Is Dementia a Priority?
So, Dementia Action Week has gone by with a huge amount of social media, conferences and events held to continue to raise the awareness of dementia and its impact on so many people’s lives. Many passionate people, particularly at grass roots local level, have worked hard to get messages out there that dementia is still a priority. I thank you all.
But is it still a priority for the for the decision makers? Having been involved in the world of dementia for many years, as a former carer for my dad, and supporting other carers to influence those decision makers by hearing from those who are true experts by experience, I am concerned that dementia is now not recognised as the priority it should be in some quarters.
We’ve had the first Dementia Strategy in 2009 with its 17 objectives, many of them still not achieved. We then had the Prime Minister’s Challenge on Dementia 2020 in 2015. Great to get such high profile political support. A review of progress on this Challenge is currently taking place. What will it say and what will follow? I’ve heard some carers really struggling to find the right services.
In the Implementation Plan for the Challenge, published in March 2016, there was a real commitment for ongoing scrutiny of the proposed action by a panel of people affected by dementia – those with a diagnosis and also their carers. This panel has been set up by way of surveys with limited scope and not what was originally intended.
It is now mid 2018 and I fear we do not know how the DH or NHSE are deciding on priorities or advising local commissioners in health and social care how they should prioritise. The obvious target of maintaining the diagnostic rates is almost a default position but post diagnostic support for families is very much lacking in many areas. Given the parlous state of the NHS and our ever increasing population there is real fear amongst families that they will not get the support they need when they need it.
There are now published objectives for the new Department of Health and Social Care which includes implementing the Dementia Challenge. How can we hold the Ministers and civil servants to account? Given that decision making is much more of a local process with only guidelines from government we should take a look at what is happening in our own areas. We are already aware of the postcode lottery of care but the variations are quite enormous.
Take for example the desire for Greater Manchester, with its devolved budgets, to be the best place in the UK to live with dementia. They have a full partnership (long established) of all 10 local authorities and all the NHS bodies within that city region and have developed a specific programme, Dementia United, because dementia is recognised as a priority which impacts on health and social care enormously. Whereas the West Yorkshire and Harrogate Health and Care Partnership, where I live, does not recognise dementia as a priority and so no specific work programme is planned – just a focus on maintaining diagnostic rates.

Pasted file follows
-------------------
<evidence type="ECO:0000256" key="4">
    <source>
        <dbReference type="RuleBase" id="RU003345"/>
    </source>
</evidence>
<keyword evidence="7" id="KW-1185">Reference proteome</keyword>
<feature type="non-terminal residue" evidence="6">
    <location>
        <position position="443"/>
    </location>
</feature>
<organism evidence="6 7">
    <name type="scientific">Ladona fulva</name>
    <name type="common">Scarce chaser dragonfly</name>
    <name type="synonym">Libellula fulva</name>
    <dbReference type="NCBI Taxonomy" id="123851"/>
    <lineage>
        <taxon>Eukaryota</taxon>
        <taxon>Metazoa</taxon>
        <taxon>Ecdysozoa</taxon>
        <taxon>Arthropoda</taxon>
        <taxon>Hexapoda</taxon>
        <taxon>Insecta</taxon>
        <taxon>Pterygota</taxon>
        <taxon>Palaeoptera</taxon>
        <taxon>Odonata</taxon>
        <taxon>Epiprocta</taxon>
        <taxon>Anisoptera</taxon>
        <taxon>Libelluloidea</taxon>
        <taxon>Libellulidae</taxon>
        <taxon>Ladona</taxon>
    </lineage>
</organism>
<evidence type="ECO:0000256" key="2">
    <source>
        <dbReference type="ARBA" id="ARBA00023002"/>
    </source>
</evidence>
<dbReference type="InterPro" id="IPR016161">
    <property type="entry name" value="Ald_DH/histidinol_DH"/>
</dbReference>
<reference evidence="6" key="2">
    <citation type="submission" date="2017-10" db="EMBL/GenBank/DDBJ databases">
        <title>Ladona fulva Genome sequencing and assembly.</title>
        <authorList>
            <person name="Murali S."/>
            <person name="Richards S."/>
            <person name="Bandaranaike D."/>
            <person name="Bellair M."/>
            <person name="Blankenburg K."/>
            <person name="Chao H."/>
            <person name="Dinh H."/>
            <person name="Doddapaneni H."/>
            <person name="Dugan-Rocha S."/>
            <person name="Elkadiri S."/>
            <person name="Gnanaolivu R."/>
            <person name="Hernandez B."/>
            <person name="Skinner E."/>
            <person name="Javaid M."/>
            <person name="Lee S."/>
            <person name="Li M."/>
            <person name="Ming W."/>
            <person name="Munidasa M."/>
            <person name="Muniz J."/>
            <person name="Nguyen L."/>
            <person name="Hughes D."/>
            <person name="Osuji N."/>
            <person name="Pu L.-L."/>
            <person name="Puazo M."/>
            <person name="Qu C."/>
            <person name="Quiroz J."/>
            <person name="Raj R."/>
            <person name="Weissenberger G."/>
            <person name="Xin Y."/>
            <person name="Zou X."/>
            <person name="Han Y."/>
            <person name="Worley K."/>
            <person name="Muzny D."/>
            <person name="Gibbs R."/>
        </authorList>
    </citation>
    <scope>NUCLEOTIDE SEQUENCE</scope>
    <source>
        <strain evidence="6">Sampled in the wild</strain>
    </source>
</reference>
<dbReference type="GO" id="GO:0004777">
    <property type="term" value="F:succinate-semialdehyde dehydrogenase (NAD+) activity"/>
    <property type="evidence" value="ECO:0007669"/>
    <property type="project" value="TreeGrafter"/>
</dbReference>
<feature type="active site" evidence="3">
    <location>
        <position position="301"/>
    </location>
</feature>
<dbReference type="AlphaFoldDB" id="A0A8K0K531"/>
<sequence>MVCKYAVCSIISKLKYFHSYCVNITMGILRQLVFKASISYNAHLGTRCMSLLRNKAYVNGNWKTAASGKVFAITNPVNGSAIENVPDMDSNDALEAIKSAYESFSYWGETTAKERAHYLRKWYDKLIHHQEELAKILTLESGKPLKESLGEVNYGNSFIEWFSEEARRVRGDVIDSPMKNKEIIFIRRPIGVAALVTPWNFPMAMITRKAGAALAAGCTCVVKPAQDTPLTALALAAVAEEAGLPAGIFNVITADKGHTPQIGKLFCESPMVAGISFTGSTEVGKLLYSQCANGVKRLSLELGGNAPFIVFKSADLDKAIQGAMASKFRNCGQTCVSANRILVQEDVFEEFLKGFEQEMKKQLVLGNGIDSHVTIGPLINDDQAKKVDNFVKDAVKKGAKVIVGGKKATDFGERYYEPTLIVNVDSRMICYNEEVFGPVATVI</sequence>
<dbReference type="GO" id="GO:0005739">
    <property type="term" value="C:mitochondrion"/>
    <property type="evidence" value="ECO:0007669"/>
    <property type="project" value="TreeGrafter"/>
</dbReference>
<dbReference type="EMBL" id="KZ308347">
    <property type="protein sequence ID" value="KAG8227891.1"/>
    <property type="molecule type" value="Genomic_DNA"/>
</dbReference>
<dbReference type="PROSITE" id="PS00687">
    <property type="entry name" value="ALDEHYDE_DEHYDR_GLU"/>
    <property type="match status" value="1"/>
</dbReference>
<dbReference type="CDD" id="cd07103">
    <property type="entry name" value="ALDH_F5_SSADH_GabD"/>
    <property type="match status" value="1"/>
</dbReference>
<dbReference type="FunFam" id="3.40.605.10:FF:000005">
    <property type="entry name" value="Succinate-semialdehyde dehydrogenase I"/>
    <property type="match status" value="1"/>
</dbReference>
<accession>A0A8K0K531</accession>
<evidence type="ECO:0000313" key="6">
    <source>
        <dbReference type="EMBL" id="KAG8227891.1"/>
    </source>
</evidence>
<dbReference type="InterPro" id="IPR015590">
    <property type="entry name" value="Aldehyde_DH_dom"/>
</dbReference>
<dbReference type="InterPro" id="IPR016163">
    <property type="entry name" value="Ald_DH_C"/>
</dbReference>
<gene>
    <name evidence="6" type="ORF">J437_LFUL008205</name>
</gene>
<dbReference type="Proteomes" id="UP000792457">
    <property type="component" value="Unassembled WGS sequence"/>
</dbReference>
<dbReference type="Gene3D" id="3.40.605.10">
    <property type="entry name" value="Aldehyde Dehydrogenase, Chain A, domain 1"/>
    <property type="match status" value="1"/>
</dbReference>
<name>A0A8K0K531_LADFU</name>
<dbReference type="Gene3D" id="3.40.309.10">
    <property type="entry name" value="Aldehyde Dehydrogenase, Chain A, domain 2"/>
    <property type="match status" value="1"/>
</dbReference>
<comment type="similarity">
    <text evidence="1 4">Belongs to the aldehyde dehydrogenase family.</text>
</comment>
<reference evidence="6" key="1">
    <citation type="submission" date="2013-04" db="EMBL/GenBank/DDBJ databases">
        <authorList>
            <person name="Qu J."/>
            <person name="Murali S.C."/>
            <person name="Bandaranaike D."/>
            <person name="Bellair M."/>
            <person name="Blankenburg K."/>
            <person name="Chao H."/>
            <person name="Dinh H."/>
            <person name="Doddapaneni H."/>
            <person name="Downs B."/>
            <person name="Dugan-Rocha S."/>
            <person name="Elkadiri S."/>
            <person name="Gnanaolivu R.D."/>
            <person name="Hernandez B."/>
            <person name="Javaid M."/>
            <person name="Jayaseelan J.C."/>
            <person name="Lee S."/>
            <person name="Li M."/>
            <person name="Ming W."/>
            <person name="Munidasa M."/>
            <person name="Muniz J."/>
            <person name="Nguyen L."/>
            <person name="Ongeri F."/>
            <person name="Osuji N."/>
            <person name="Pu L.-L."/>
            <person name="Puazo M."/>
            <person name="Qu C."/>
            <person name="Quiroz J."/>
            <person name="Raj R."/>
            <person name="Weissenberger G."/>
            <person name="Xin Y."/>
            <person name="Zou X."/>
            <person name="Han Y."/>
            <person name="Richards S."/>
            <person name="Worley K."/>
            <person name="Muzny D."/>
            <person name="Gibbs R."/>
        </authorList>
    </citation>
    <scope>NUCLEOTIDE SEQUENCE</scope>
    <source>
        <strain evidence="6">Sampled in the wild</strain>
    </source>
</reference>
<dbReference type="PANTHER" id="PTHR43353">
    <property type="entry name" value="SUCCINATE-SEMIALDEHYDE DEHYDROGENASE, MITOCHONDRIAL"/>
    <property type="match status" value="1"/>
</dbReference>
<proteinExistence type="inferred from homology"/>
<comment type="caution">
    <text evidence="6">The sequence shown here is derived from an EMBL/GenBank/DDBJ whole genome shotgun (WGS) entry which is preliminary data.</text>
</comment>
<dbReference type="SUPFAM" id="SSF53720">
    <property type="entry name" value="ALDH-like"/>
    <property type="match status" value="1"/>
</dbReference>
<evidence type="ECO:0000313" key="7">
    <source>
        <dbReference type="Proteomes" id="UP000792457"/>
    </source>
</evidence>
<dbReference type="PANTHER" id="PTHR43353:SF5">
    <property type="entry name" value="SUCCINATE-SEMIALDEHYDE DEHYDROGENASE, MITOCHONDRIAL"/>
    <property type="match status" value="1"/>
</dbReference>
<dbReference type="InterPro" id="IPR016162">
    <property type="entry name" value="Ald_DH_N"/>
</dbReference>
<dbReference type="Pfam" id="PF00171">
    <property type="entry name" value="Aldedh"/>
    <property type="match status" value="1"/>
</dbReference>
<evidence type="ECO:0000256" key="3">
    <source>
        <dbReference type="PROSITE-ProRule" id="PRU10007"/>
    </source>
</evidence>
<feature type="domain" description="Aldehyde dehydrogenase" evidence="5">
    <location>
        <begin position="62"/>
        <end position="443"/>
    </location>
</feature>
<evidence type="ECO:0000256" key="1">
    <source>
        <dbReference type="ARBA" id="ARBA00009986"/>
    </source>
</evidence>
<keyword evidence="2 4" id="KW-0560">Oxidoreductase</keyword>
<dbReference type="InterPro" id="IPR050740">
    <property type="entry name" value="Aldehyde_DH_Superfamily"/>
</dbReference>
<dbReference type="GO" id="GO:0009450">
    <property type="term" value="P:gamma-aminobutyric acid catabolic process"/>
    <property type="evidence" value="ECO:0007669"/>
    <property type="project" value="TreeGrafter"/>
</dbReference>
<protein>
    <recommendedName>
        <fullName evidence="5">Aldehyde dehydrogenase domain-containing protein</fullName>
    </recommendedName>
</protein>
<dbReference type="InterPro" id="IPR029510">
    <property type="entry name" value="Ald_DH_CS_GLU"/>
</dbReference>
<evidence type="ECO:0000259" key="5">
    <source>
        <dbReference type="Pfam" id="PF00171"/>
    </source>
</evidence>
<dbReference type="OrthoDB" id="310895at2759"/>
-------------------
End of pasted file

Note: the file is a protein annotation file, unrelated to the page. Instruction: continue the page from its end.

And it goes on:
These new organisations formed as Sustainability and Transformation Partnerships (STPs) of the NHS England 5 Year Forward View are now in place all over the country developing their plans for the local populations. I don’t envy them their difficult job even though I worked in this field. When resources are so scarce difficult choices must be made but given that dementia will affect all families at some stage in the next few years it makes sense to invest to save.
We know that family carers and friends are the biggest workforce in dementia care but many commissioners don’t understand that caring for someone with dementia is vastly different from caring for someone who has their cognition intact. This leads to services for carers being generic when specific post diagnostic support is needed for carers of people with dementia. Without this they will not be able to care for the person in the community for longer which is what families as well as services want. When crises happen it usually means an avoidable hospital admission or long term care with a carer becoming a patient also. Many of the solutions are simple if commissioners would only listen to the experts – carers and people living with dementia.
When carers talk about the stress of having to care manage the complex systems of health and care, that they must find and train the social carer workers to provide for their loved one without any support then have we really moved on? The answer for some is to use Direct Payments but we know that this is not always offered to families coping with dementia or taken up because of the complexity of doing so. It takes a certain sort of individual to take this on.
I hear many stories of commissioners not understanding that dementia is a neurological disease of the brain. Not all people with dementia will develop mental health symptoms but historically it has been classed as a mental illness. This is not helpful for families trying to understand how the dementia is affecting their loved one. Similarly many professionals still don’t recognise that dementia is terminal and that it is the leading cause of death in England and Wales.
Yes we have made progress and each year I am heartened that the voices of people living with dementia and family carers are getting louder but we still have a long way to go. I sincerely hope that the review of progress against the Challenge on Dementia 2020 is an honest reflection leading to commitment for a follow on strategy or action plan.